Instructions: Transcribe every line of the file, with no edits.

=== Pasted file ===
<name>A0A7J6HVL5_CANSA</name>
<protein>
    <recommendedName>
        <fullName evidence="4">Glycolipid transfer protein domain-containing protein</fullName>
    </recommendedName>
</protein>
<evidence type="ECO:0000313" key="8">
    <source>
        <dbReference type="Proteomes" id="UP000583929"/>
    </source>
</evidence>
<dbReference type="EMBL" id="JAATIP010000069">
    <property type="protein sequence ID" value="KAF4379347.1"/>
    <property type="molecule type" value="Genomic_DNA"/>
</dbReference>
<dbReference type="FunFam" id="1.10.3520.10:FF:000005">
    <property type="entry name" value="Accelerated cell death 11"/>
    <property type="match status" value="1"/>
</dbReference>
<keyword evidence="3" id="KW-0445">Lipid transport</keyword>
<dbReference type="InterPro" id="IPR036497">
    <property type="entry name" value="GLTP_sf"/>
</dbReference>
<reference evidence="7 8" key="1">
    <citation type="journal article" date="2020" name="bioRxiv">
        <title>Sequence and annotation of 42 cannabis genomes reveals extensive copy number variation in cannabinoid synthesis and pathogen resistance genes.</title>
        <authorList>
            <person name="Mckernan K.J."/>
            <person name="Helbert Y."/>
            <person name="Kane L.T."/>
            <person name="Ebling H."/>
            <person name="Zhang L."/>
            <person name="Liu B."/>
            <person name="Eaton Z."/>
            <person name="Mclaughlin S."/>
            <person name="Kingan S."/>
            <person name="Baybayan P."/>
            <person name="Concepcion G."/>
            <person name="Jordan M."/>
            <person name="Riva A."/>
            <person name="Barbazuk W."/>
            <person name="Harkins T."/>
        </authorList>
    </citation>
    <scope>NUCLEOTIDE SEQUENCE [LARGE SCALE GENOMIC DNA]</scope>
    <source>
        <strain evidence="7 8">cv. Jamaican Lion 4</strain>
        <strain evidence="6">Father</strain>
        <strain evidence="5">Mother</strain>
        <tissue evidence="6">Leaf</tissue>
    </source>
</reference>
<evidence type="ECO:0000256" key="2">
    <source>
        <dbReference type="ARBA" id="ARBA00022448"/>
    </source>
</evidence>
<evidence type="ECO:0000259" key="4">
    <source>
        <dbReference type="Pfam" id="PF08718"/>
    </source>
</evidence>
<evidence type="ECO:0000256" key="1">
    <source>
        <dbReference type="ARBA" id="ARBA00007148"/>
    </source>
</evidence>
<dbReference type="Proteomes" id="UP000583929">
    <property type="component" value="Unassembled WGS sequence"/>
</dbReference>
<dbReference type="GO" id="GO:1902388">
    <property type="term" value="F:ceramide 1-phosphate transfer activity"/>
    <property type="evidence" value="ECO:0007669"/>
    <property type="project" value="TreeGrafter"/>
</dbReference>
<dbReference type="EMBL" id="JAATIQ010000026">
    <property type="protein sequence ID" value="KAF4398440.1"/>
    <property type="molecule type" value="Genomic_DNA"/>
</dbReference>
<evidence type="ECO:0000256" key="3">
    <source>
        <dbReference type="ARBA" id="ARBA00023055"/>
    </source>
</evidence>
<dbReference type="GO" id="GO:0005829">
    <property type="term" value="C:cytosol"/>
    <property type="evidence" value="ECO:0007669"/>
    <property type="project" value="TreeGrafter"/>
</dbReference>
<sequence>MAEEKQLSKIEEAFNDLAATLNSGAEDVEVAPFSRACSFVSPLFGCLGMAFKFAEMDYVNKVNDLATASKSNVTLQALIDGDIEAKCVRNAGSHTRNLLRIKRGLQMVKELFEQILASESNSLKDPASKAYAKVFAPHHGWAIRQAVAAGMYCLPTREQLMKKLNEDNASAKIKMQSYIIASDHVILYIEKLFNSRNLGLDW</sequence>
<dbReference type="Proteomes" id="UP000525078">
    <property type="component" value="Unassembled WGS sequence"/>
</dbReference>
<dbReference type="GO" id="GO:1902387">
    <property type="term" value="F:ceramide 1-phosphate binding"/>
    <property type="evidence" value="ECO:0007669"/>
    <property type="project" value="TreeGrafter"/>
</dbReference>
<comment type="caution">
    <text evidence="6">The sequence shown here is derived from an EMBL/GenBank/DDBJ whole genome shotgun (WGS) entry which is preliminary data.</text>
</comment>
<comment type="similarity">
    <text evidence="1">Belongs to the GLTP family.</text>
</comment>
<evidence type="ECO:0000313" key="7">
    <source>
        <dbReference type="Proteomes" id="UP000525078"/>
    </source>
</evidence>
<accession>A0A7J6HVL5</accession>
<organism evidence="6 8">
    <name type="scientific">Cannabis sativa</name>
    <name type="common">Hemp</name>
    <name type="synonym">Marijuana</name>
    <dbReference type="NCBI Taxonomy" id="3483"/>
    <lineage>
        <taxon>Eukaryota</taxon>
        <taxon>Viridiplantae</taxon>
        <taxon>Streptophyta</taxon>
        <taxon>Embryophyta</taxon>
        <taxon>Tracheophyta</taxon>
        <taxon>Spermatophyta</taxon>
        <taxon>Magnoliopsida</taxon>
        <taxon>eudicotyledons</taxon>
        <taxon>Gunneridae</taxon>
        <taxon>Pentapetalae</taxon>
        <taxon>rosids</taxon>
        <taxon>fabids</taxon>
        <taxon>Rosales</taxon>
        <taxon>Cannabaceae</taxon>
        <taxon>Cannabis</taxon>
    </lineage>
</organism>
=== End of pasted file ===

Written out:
<name>A0A7J6HVL5_CANSA</name>
<protein>
    <recommendedName>
        <fullName evidence="4">Glycolipid transfer protein domain-containing protein</fullName>
    </recommendedName>
</protein>
<evidence type="ECO:0000313" key="8">
    <source>
        <dbReference type="Proteomes" id="UP000583929"/>
    </source>
</evidence>
<dbReference type="EMBL" id="JAATIP010000069">
    <property type="protein sequence ID" value="KAF4379347.1"/>
    <property type="molecule type" value="Genomic_DNA"/>
</dbReference>
<dbReference type="FunFam" id="1.10.3520.10:FF:000005">
    <property type="entry name" value="Accelerated cell death 11"/>
    <property type="match status" value="1"/>
</dbReference>
<keyword evidence="3" id="KW-0445">Lipid transport</keyword>
<dbReference type="InterPro" id="IPR036497">
    <property type="entry name" value="GLTP_sf"/>
</dbReference>
<reference evidence="7 8" key="1">
    <citation type="journal article" date="2020" name="bioRxiv">
        <title>Sequence and annotation of 42 cannabis genomes reveals extensive copy number variation in cannabinoid synthesis and pathogen resistance genes.</title>
        <authorList>
            <person name="Mckernan K.J."/>
            <person name="Helbert Y."/>
            <person name="Kane L.T."/>
            <person name="Ebling H."/>
            <person name="Zhang L."/>
            <person name="Liu B."/>
            <person name="Eaton Z."/>
            <person name="Mclaughlin S."/>
            <person name="Kingan S."/>
            <person name="Baybayan P."/>
            <person name="Concepcion G."/>
            <person name="Jordan M."/>
            <person name="Riva A."/>
            <person name="Barbazuk W."/>
            <person name="Harkins T."/>
        </authorList>
    </citation>
    <scope>NUCLEOTIDE SEQUENCE [LARGE SCALE GENOMIC DNA]</scope>
    <source>
        <strain evidence="7 8">cv. Jamaican Lion 4</strain>
        <strain evidence="6">Father</strain>
        <strain evidence="5">Mother</strain>
        <tissue evidence="6">Leaf</tissue>
    </source>
</reference>
<evidence type="ECO:0000256" key="2">
    <source>
        <dbReference type="ARBA" id="ARBA00022448"/>
    </source>
</evidence>
<evidence type="ECO:0000259" key="4">
    <source>
        <dbReference type="Pfam" id="PF08718"/>
    </source>
</evidence>
<evidence type="ECO:0000256" key="1">
    <source>
        <dbReference type="ARBA" id="ARBA00007148"/>
    </source>
</evidence>
<dbReference type="Proteomes" id="UP000583929">
    <property type="component" value="Unassembled WGS sequence"/>
</dbReference>
<dbReference type="GO" id="GO:1902388">
    <property type="term" value="F:ceramide 1-phosphate transfer activity"/>
    <property type="evidence" value="ECO:0007669"/>
    <property type="project" value="TreeGrafter"/>
</dbReference>
<dbReference type="EMBL" id="JAATIQ010000026">
    <property type="protein sequence ID" value="KAF4398440.1"/>
    <property type="molecule type" value="Genomic_DNA"/>
</dbReference>
<evidence type="ECO:0000256" key="3">
    <source>
        <dbReference type="ARBA" id="ARBA00023055"/>
    </source>
</evidence>
<dbReference type="GO" id="GO:0005829">
    <property type="term" value="C:cytosol"/>
    <property type="evidence" value="ECO:0007669"/>
    <property type="project" value="TreeGrafter"/>
</dbReference>
<sequence>MAEEKQLSKIEEAFNDLAATLNSGAEDVEVAPFSRACSFVSPLFGCLGMAFKFAEMDYVNKVNDLATASKSNVTLQALIDGDIEAKCVRNAGSHTRNLLRIKRGLQMVKELFEQILASESNSLKDPASKAYAKVFAPHHGWAIRQAVAAGMYCLPTREQLMKKLNEDNASAKIKMQSYIIASDHVILYIEKLFNSRNLGLDW</sequence>
<dbReference type="Proteomes" id="UP000525078">
    <property type="component" value="Unassembled WGS sequence"/>
</dbReference>
<dbReference type="GO" id="GO:1902387">
    <property type="term" value="F:ceramide 1-phosphate binding"/>
    <property type="evidence" value="ECO:0007669"/>
    <property type="project" value="TreeGrafter"/>
</dbReference>
<comment type="caution">
    <text evidence="6">The sequence shown here is derived from an EMBL/GenBank/DDBJ whole genome shotgun (WGS) entry which is preliminary data.</text>
</comment>
<comment type="similarity">
    <text evidence="1">Belongs to the GLTP family.</text>
</comment>
<evidence type="ECO:0000313" key="7">
    <source>
        <dbReference type="Proteomes" id="UP000525078"/>
    </source>
</evidence>
<accession>A0A7J6HVL5</accession>
<organism evidence="6 8">
    <name type="scientific">Cannabis sativa</name>
    <name type="common">Hemp</name>
    <name type="synonym">Marijuana</name>
    <dbReference type="NCBI Taxonomy" id="3483"/>
    <lineage>
        <taxon>Eukaryota</taxon>
        <taxon>Viridiplantae</taxon>
        <taxon>Streptophyta</taxon>
        <taxon>Embryophyta</taxon>
        <taxon>Tracheophyta</taxon>
        <taxon>Spermatophyta</taxon>
        <taxon>Magnoliopsida</taxon>
        <taxon>eudicotyledons</taxon>
        <taxon>Gunneridae</taxon>
        <taxon>Pentapetalae</taxon>
        <taxon>rosids</taxon>
        <taxon>fabids</taxon>
        <taxon>Rosales</taxon>
        <taxon>Cannabaceae</taxon>
        <taxon>Cannabis</taxon>
    </lineage>
</organism>